pads. Molly still wouldn’t take the hint, no matter how many times I broached the subject or tried to suggest she’d be happier with someone else.
She would just try harder.
“Come over,” she said one day after our classes at Shore View High School let out and I was trying to sneak away unseen, “I made you a birthday
Dog Died? Don’t own a dog. Mother sick? She’d know. Arsenic poisoning? Too dramatic. Yes. “Sure, that sounds great.” Luckily Molly didn’t
live too far away from the school and it was only a five minute walk to her empty house, which smelled like cigarettes and wet dog had been ground
into the dark shaggy carpets. She unlocked the door, and kicked the mound of shoes her sister kept by the entrance away from the lintel and onto the
dirty linoleum of the kitchen floor. I started to walk forward, searching for my cake. Her hand shot out to grab mine; it was clammy.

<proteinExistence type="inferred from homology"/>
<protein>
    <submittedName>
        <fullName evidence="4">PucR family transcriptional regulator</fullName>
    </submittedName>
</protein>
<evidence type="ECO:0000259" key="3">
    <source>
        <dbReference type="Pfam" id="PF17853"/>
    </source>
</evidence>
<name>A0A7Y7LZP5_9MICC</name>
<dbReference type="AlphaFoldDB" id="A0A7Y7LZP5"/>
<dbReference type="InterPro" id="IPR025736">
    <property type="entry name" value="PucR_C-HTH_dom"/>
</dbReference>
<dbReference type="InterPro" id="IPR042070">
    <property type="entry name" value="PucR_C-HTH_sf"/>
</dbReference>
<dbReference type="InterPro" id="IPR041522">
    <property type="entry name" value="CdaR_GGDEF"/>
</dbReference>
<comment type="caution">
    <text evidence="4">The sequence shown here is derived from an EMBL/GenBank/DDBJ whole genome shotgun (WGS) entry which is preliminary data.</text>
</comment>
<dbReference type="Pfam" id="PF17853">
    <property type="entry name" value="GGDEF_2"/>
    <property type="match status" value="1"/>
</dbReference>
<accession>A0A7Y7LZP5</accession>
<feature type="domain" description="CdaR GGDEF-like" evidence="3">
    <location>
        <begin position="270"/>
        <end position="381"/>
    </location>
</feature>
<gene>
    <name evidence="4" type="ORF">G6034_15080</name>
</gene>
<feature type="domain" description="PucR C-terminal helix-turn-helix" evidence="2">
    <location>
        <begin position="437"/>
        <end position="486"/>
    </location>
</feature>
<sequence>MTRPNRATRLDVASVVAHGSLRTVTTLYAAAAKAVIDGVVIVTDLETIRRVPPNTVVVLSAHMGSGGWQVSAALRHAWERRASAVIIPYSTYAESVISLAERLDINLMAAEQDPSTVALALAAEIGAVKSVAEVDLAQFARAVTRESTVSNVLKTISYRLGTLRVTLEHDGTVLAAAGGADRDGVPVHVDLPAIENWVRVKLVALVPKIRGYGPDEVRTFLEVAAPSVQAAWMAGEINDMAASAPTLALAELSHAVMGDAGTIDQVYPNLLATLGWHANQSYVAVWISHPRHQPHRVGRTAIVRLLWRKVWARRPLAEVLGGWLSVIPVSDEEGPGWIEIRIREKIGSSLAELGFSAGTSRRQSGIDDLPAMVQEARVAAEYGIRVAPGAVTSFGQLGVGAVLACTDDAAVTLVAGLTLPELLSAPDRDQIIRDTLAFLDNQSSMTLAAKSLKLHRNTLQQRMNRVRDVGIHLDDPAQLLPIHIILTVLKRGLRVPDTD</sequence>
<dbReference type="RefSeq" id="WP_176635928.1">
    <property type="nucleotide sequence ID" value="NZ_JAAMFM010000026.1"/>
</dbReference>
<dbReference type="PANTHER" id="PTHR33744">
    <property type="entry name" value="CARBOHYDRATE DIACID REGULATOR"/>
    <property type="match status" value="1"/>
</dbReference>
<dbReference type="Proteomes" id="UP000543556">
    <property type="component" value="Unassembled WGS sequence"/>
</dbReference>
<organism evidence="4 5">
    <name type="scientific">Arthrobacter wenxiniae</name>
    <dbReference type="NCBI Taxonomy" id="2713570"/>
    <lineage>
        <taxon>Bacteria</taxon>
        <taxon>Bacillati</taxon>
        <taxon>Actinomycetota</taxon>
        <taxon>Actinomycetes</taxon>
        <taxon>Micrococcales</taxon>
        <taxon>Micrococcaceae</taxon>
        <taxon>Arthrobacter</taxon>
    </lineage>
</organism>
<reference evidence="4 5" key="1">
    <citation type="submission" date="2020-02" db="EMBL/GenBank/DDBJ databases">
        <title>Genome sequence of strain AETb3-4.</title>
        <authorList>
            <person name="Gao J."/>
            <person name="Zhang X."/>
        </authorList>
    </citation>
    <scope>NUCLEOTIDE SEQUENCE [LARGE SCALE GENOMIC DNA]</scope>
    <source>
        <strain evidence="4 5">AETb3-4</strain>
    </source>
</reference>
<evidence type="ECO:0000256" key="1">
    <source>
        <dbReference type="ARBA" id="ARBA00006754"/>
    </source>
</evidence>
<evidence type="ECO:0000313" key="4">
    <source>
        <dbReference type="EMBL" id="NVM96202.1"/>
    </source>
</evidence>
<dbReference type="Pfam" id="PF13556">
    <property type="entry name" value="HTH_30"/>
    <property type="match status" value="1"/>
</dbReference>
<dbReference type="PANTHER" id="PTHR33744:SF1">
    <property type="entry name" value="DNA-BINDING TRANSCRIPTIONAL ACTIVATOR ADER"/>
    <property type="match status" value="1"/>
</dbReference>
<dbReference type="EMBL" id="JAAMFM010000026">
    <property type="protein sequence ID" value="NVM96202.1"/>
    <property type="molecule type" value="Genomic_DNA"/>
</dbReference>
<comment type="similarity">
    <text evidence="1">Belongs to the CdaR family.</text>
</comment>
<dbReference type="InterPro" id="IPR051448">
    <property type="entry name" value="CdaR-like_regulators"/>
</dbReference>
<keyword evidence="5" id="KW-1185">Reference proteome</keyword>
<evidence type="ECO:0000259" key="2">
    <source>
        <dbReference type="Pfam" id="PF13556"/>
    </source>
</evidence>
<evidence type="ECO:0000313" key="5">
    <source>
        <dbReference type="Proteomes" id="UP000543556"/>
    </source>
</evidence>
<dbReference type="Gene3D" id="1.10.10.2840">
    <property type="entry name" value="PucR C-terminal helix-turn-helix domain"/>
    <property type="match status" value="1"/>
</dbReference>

“Not that way.” She said with a knowing little smile.
“But.... that’s the kitchen. That’s where cakes are.”
“Pfft,” It was one of her trademark noises and she smiled ever so slightly as she said, “Your cake isn’t in the kitchen. It’s downstairs.”
There were only three rooms downstairs, a dank moldy laundry room, crusted over with chemical cleaning products and stacked on two walls with boxes of
Diet Dr. Pepper, a sun-room where Molly kept her elderly and incontinent dog, and her compulsively cleaned bedroom.
She began to pull, her little hands dwarfed in mine but somehow exerting the strength of an... arm wrestling... circus bear. She lead me down the five